9.4 Observations during GRIP from HIRAD: Ocean surface wind speed and rain rate

Thursday, 27 January 2011: 11:45 AM
2A (Washington State Convention Center)
Timothy L. Miller, NASA/MSFC, Huntsville, AL; and M. W. James, W. L. Jones, C. S. Ruf, E. W. Uhlhorn, M. C. Bailey, C. D. Buckley, D. E. Simmons, S. Johnstone, A. Peterson, L. A. Schultz, S. Biswas, J. W. Johnson, G. Shah, D. Fenigstein, W. H. Cleveland, and R. E. Hood

HIRAD (Hurricane Imaging Radiometer) flew on the WB-57 during NASA's GRIP (Genesis and Rapid Intensification Processes) campaign in August – September of 2010. HIRAD is a new C-band radiometer using a synthetic thinned array radiometer (STAR) technology to obtain cross-track resolution of approximately 3 degrees, out to approximately 60 degrees to each side of nadir. By obtaining measurements of emissions at 4, 5, 6, and 6.6 GHz, observations of ocean surface wind speed and rain rate can be inferred. This technique has been used for many years by precursor instruments, including the Stepped Frequency Microwave Radiometer (SFMR), which has been flying on the NOAA and USAF hurricane reconnaissance aircraft for several years. The advantage of HIRAD over SFMR is that HIRAD can observe a +/-60-degree swath, rather than a single footprint at nadir angle.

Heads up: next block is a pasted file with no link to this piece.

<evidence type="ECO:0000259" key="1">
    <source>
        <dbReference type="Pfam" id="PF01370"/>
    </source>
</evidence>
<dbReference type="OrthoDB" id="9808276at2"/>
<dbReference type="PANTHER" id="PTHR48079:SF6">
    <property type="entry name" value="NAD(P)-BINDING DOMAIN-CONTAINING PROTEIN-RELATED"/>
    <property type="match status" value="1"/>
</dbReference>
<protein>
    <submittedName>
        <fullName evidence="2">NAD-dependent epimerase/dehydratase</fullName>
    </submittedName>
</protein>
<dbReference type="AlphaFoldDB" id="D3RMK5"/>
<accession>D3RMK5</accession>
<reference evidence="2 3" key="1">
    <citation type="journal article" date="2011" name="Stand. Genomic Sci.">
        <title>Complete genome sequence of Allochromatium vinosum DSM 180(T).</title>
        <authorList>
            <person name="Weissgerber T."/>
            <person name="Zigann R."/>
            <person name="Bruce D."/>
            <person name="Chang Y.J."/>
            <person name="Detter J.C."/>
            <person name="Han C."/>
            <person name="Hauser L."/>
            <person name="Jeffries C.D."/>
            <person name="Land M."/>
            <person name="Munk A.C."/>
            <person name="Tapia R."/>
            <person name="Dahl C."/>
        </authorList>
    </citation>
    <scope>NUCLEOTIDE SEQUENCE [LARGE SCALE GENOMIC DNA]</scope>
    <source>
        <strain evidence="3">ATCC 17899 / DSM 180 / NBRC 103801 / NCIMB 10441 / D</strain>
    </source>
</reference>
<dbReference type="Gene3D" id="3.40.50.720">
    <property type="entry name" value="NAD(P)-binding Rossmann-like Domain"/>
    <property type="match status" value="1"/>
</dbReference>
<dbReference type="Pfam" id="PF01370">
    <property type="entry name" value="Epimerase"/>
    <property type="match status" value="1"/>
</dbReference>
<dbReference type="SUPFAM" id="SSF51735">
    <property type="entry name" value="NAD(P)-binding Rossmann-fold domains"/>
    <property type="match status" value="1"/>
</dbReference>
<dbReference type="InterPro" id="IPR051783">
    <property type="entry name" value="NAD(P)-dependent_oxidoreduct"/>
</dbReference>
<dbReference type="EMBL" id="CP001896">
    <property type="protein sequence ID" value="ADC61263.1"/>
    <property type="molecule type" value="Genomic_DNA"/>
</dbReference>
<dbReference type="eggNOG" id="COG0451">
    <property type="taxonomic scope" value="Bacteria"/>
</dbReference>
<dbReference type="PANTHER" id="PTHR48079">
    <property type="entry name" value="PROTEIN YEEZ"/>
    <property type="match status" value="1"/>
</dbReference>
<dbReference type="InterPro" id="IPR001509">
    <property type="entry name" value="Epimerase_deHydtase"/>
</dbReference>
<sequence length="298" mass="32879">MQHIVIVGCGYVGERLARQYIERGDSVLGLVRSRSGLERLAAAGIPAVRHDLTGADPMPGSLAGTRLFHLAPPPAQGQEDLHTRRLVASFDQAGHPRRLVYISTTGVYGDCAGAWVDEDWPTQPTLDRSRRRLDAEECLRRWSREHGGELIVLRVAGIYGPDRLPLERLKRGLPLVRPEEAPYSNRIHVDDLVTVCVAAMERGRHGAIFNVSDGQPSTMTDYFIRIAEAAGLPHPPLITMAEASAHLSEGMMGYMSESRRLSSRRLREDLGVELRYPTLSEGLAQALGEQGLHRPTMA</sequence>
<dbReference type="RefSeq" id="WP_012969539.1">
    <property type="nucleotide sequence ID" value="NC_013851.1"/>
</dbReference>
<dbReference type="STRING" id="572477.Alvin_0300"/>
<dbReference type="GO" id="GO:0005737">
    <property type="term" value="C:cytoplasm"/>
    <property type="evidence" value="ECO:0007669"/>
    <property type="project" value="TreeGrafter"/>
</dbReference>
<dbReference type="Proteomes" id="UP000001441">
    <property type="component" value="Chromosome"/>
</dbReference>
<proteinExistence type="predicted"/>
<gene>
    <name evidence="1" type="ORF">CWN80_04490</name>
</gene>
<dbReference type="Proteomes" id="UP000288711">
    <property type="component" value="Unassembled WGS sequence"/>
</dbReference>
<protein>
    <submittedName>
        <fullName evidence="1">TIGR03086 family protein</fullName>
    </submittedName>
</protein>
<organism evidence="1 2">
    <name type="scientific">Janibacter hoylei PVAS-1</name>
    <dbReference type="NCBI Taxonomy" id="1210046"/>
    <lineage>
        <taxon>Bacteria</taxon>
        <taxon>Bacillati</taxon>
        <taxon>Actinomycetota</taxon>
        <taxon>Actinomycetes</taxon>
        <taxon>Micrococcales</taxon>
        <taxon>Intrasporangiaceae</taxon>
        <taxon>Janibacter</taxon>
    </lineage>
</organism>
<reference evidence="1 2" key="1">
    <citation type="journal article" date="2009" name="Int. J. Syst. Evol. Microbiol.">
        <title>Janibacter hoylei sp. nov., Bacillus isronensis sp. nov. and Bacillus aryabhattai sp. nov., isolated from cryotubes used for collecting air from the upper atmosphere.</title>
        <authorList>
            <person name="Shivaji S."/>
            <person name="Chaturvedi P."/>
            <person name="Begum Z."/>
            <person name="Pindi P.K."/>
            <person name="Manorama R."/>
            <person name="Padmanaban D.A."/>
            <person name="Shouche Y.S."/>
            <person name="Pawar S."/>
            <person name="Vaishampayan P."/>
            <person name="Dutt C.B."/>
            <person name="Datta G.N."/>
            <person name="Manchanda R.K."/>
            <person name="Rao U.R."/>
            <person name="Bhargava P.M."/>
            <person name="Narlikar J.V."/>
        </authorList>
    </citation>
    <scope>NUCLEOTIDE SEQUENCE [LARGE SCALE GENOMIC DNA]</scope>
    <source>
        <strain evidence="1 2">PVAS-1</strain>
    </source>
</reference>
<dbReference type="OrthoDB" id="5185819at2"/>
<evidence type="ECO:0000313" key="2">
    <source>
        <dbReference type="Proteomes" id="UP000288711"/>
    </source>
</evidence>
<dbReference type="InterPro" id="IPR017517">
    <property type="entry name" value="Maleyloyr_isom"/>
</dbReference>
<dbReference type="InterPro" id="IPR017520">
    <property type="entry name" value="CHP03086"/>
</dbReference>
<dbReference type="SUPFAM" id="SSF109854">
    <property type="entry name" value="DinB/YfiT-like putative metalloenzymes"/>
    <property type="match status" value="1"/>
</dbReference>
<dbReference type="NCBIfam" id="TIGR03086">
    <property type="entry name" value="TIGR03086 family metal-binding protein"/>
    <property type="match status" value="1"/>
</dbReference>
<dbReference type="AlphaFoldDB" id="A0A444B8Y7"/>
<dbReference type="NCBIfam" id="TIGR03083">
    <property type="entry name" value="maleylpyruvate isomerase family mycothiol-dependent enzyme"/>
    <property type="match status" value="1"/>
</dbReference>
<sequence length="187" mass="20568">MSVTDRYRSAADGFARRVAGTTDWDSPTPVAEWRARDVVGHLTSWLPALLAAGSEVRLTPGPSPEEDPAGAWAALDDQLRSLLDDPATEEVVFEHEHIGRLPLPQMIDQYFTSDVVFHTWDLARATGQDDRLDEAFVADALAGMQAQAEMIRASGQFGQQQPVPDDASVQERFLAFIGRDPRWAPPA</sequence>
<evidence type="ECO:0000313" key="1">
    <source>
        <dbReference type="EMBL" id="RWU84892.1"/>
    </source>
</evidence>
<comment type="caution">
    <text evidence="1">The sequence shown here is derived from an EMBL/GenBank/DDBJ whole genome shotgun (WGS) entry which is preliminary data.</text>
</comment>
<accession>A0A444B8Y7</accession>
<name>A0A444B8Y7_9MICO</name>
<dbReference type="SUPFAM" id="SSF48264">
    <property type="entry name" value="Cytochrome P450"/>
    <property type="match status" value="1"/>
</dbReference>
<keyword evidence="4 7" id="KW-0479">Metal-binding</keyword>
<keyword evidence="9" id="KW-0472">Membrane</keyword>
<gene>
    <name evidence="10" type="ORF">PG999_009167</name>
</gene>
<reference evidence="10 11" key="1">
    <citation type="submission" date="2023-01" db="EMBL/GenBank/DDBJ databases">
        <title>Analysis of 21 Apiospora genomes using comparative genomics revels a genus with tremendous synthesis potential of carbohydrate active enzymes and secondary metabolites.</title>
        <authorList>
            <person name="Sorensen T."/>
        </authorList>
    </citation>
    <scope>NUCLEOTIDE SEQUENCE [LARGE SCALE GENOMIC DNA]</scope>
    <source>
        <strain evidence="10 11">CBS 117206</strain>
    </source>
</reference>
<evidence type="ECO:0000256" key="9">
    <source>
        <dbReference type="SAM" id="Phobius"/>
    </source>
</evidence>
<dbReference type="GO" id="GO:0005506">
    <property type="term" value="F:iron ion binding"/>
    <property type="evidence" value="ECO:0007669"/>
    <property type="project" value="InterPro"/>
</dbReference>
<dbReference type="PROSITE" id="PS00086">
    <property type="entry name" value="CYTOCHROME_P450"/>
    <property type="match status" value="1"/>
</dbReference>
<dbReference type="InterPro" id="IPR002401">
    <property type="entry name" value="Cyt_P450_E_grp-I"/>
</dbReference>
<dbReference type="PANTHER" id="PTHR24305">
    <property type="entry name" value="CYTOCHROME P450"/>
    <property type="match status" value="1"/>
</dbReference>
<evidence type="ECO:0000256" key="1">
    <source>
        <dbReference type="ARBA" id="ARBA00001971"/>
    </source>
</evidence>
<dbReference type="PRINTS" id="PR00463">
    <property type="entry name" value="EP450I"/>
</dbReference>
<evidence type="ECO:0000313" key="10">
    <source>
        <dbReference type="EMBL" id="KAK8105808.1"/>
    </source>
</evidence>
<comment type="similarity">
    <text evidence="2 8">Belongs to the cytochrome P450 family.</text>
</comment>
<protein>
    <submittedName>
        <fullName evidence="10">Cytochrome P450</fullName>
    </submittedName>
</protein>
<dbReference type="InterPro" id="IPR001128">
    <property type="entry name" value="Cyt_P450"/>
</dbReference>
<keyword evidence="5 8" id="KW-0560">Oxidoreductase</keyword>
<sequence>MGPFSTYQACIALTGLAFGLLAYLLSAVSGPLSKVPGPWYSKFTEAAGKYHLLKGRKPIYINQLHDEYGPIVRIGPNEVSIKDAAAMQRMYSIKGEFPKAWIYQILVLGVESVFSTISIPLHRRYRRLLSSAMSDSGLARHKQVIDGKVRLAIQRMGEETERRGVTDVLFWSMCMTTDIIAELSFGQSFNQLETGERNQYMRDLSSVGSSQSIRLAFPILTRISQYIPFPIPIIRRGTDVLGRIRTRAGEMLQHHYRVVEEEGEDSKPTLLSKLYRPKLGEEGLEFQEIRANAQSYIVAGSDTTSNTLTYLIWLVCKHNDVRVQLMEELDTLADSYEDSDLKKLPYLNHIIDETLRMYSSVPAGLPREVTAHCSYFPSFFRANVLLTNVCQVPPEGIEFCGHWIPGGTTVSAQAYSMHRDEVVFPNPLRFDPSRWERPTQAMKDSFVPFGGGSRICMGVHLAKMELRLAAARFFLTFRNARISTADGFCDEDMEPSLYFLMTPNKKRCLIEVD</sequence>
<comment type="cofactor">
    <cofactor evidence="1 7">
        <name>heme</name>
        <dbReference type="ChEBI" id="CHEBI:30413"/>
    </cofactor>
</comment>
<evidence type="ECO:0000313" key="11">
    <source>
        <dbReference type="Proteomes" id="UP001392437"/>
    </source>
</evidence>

Results from the flights during the GRIP campaign will be shown, including images of brightness temperatures, wind speed, and rain rate. To the extent possible, comparisons will be made with observations from other instruments on the GRIP campaign, for which HIRAD observations are either directly comparable or are complementary. Potential impacts on operational ocean surface wind analyses and on numerical weather forecasts will also be discussed.

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